Sorry, Amazon: your robot drone delivery program just got one-upped, in terms of both efficiency and novelty. The future of delivery will not be dependent on technology, but rather winged animals — that is, if one British book retail giant has any say in it. Waterstones has trounced Amazon’s plans (which, really, now seem quaint in comparison) by announcing the introduction of their O.W.L.S., or Ornithological Waterstones Landing Service. A fleet of specially trained owls will be ordained with the task of delivering your Waterstones package within 30 minutes. Dispiritingly, this is only proposed as a future plan: as the bookseller’s appropriately named press manager, Jon Owls, reasons, “It takes ages to train owls to do anything, and we only just thought of it this morning.” [Refinery29]
Bears always have been and always will be totally awesome, and we have the pictures to prove it. Click to see more awesome photos on Huffington Post…
Consi Taylor was half done eating the banana when she noticed white spots on the peel. Upon closer inspection, she realized those spots were moving, and when dozens of the spots jumped off the banana and began quickly scattering around her family’s home, she realized they were SPIDERS. As if this fruit horror story wasn’t horrible enough, they weren’t just any spiders, either — they were Brazilian wandering spiders, AKA the deadliest spider in the world, with venom powerful enough to kill a grown man in about an hour. Keep reading »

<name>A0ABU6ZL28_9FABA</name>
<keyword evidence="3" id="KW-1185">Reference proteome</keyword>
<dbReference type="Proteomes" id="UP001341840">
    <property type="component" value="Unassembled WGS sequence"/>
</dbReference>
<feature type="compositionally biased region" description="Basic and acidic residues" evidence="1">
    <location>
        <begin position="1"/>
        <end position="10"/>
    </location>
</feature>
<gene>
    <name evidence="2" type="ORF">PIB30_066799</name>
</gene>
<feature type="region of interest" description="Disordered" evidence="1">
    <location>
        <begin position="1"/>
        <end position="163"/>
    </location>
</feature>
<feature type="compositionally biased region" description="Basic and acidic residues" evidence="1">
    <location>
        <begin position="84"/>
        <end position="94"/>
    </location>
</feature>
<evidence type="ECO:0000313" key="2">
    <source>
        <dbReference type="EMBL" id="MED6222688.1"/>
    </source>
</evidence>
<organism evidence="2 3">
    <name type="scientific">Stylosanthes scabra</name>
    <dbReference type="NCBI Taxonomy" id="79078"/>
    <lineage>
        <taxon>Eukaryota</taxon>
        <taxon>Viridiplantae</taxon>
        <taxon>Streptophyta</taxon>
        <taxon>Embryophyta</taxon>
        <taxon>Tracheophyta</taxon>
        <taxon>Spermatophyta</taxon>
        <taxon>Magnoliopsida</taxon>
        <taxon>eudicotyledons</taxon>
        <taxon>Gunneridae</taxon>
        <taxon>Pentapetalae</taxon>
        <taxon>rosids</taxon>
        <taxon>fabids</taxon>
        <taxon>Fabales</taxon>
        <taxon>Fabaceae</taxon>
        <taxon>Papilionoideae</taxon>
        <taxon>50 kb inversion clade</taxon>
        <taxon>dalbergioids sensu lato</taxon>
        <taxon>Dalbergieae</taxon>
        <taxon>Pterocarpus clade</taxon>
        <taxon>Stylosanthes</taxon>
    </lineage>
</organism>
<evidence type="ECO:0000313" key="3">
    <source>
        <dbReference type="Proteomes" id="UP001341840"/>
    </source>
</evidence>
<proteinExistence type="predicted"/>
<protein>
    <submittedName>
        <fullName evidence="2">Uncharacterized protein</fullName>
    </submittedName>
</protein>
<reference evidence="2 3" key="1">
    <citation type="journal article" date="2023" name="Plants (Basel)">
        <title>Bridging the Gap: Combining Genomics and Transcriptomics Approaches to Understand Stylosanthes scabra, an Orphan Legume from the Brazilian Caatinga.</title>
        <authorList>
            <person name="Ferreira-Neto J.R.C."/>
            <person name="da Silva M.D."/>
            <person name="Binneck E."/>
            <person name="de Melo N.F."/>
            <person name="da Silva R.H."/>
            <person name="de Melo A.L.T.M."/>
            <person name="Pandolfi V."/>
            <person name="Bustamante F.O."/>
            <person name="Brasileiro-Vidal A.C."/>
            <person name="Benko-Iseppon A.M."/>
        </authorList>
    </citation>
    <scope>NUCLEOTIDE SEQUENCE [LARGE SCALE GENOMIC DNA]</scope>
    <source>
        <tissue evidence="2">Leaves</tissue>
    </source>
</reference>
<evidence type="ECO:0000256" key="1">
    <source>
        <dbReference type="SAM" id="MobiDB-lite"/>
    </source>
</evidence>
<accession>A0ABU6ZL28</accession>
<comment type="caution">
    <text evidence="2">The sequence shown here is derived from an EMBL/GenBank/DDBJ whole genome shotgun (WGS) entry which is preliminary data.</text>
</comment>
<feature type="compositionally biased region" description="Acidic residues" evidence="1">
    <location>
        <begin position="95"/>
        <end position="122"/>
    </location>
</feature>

This baby goat has decided that his days in the pen are over. They say you have to step on others to get to the top, but this escape artist took it literally. I wonder if he planned his way out for a while with his donkey friend before taking his leap to freedom or just seized an opportunity when it presented itself. Either way, I admire him for being so brave! He could have ended up impaled on the side of a fence, but instead he’s runnin’ free around the barnyard. [Huffington Post]
Kerri Wolter, otherwise known as the woman who flies with vultures, has been paragliding with the carcass-eating birds for the last 11 years. (Yes, that’s a real job — flying with vultures in the African wilderness and caring for them at a vulture conservation center. You can add that to the long list of things you didn’t know people could make money doing.) The 36-year-old has learned a lot from these endangered creatures (which terrify most of us) and would like to spread their winged wisdom:
“When you’re up close and personal with them, you learn things other people don’t understand. They are as individual as humans with personalities and moods. They might look mean but they are gentle and intelligent. They fly right alongside and are very curious – they just want to play with you. To see them wild and free like that was almost spiritual.”